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I had asked this question on Stackoverflow, and before it got booed off, I received the helpful suggestion from Péter Török that this might be a better place to post it.

I've been programming in Java for a few years. I've often discussed design decisions with colleagues on the basis of what constitutes 'good style'. Indeed, there are a number of StackOverflow questions/answers that discuss a design on the basis of whether something is 'good style'.

But what makes 'good style'? Like many things, I know it when I see it... but I wanted to have better idea than just my conscience saying that this design doesn't feel right.

What are the things you think about in order to produce good, well designed code?

(I acknowledge that this is somewhat subjective, as what is 'good style' will depend on the task at hand). (Also, I should add that I'm not interested in team styles - e.g. "we use indents of 2 spaces rather than 4"..., and I'm not interested in the Java code conventions.)

Edit: thanks for all the good answers/comments so far. I'm especially keen for answers that would help codify those things that make a programmer's conscience (and possibly stomach) wrench?

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closed as too broad by gnat, GlenH7, Bart van Ingen Schenau, MichaelT, Robert Harvey Dec 2 '13 at 18:23

There are either too many possible answers, or good answers would be too long for this format. Please add details to narrow the answer set or to isolate an issue that can be answered in a few paragraphs.If this question can be reworded to fit the rules in the help center, please edit the question.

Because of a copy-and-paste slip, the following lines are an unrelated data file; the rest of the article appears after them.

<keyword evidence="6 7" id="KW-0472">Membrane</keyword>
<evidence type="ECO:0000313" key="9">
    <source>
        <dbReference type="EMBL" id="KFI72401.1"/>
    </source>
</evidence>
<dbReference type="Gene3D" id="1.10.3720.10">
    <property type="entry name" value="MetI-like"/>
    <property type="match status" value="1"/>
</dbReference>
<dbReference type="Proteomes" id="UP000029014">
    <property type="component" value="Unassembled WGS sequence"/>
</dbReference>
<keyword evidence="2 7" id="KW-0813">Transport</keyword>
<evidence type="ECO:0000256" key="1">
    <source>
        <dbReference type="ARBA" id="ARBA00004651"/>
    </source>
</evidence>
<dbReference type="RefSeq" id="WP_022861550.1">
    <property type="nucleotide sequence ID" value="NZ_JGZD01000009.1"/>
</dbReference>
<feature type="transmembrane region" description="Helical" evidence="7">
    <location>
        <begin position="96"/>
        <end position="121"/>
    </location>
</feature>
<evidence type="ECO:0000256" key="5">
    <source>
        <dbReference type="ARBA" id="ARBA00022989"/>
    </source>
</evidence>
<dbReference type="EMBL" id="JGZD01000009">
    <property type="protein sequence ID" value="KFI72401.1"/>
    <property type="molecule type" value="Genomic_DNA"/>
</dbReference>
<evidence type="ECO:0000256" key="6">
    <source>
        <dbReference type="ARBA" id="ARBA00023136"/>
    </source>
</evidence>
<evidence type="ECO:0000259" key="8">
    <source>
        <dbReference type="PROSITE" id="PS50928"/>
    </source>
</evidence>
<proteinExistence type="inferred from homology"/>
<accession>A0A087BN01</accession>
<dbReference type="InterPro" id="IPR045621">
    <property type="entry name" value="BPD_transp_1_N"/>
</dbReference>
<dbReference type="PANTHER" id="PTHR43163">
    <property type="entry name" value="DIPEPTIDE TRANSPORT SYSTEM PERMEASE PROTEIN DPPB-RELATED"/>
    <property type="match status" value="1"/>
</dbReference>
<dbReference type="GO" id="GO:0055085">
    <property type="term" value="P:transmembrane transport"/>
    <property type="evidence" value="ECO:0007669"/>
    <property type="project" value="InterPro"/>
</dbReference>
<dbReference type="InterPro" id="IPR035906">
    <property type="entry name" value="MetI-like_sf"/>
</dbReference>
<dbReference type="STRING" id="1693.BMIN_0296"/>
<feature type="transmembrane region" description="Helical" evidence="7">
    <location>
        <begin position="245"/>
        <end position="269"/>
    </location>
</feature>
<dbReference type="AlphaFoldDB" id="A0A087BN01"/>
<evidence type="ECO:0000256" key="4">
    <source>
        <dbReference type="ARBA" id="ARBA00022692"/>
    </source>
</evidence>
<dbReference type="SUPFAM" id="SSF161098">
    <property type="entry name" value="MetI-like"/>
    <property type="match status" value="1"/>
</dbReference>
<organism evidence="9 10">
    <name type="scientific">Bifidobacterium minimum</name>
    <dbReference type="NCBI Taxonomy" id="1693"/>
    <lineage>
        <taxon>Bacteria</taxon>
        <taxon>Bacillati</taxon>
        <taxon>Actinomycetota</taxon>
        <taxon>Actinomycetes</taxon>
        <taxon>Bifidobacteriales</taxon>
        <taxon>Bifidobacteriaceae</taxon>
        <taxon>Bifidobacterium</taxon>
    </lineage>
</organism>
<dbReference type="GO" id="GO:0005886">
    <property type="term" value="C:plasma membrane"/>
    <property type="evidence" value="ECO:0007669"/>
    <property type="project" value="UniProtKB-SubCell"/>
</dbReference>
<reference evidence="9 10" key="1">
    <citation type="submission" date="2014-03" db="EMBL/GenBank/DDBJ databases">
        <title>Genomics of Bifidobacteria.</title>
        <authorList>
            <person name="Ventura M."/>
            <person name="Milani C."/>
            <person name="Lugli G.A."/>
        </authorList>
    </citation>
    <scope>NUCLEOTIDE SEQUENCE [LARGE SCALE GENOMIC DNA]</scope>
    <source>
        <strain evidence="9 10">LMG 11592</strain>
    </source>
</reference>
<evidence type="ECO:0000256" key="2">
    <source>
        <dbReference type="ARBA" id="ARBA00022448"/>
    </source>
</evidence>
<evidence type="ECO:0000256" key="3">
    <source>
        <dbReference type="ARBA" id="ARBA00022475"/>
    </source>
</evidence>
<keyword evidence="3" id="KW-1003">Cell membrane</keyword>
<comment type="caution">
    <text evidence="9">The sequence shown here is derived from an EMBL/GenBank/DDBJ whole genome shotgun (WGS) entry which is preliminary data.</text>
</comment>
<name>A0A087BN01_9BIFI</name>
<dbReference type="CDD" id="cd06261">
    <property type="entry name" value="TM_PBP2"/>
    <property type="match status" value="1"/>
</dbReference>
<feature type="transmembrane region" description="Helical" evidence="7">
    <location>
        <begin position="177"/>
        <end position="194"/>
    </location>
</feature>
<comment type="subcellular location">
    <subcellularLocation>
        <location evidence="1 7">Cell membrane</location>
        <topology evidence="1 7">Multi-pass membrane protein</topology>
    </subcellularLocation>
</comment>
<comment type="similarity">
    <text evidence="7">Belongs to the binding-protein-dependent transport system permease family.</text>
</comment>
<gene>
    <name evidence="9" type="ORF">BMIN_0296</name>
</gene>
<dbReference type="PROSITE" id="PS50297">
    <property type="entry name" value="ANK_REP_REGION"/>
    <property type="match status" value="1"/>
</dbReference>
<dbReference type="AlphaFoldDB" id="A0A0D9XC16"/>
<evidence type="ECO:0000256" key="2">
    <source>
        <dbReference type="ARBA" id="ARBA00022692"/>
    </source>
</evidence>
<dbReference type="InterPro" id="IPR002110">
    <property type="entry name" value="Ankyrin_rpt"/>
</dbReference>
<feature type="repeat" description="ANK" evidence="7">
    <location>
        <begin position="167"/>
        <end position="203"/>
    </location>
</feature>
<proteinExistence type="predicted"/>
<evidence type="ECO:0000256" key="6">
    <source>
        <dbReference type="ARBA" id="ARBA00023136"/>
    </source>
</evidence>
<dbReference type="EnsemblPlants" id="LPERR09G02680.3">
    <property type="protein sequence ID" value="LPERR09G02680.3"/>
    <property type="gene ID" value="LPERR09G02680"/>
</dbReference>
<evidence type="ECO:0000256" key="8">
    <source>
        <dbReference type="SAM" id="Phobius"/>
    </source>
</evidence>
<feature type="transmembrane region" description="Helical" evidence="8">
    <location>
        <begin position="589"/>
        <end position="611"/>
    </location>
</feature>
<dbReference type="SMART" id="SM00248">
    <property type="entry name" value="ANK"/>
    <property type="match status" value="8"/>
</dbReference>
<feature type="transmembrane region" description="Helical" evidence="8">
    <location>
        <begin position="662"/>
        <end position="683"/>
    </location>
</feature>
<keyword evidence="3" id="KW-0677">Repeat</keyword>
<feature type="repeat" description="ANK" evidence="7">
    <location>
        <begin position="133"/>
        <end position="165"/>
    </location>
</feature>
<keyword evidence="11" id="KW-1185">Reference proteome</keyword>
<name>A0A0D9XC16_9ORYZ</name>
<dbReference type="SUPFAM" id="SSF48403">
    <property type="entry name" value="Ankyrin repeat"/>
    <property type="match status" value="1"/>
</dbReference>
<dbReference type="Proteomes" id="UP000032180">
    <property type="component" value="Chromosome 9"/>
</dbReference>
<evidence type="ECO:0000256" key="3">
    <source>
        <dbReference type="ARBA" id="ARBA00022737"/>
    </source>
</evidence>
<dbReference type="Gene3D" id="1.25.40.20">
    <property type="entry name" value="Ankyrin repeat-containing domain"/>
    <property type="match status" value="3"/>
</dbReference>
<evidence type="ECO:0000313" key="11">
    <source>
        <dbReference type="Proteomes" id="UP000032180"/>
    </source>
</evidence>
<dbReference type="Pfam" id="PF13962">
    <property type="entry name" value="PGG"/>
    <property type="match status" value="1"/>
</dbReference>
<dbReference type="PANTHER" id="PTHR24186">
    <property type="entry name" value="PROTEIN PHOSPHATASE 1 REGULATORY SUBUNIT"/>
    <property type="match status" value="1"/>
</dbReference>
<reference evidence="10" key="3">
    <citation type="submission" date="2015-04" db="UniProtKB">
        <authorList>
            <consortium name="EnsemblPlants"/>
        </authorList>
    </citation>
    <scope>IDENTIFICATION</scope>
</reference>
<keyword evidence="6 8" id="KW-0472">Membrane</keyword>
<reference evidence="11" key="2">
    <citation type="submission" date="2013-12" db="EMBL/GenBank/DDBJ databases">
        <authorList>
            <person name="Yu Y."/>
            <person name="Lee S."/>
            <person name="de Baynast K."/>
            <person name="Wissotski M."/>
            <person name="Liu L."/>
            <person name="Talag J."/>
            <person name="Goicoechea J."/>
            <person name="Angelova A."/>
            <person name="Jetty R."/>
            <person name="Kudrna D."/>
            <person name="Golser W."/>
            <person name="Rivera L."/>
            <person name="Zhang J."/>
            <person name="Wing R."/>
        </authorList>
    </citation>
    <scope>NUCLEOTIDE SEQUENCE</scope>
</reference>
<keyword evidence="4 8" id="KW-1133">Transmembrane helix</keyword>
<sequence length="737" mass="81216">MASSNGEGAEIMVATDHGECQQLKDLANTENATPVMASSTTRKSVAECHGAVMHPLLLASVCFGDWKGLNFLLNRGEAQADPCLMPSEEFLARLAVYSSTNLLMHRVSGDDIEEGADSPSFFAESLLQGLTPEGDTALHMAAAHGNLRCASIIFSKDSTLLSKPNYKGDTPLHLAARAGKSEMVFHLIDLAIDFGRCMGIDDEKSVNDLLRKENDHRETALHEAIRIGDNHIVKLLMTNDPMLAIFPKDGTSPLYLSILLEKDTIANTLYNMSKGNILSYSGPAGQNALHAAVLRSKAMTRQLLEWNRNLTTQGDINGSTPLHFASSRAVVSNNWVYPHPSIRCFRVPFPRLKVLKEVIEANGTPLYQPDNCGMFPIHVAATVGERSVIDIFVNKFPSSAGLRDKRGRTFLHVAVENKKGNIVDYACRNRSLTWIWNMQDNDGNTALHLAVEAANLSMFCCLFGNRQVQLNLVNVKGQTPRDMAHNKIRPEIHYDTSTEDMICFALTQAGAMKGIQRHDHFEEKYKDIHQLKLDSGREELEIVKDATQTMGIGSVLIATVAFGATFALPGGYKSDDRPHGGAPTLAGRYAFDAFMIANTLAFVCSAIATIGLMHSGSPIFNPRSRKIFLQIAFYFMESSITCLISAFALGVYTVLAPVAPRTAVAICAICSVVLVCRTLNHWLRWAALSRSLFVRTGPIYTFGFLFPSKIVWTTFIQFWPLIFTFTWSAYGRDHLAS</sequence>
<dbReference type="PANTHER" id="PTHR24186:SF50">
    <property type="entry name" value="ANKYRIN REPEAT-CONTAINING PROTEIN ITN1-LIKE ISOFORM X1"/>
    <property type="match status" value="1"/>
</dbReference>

Among many other things listed here, I would definitely make sure to simply state that computers can compile code in just about any way you write it, but ultimately, code needs to be human readable. Comment like crazy! A good test I like to use: could a person read only my comments to learn what the code does, what it's inputs and outputs should be, and the algorithm(s) used to do it? –  Brian Aug 22 '11 at 16:42
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@brian, make your code explain how. Leave actual comments to explain why. In other words, do not comment like crazy (in the general case) –  user1249 Aug 22 '11 at 17:03
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Brian: That technique is definitely not considered good practice. Common good practice is to aim to make your code as self-documenting as possible (with clear variable names and function cohesion), with comments to explain the "why" and not the "how". Comments that explain every little detail are generally considered distracting and often dangerous, since people are less likely to maintain the comments than the code. –  Casey Patton Aug 22 '11 at 17:10
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@Brian: Your last statement says it all. The code should be readable. Comments get stale. Code never does. If you feel the need for comments, refactor until the code is so clear that comments would just be repeating what the code says. The only good comment is one that says why the code works a particular way--like to avoid a bug in a third party library--so that someone doesn't go back and change it to something that won't work for a reason that isn't immediately apparent. –  Ryan Stewart Aug 23 '11 at 14:21
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I've officially been humbled. Sorry @amaidment. I guess need to research good coding standards when it comes to comments. –  Brian Aug 23 '11 at 15:35

4 Answers 4

A few brief points:

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+1. Perhaps most critical: minimize duplicated code. If you are tempted to cut and paste more than a few tokens, you need to extract a function. Even if the function is a single line of code. –  kevin cline Aug 22 '11 at 16:19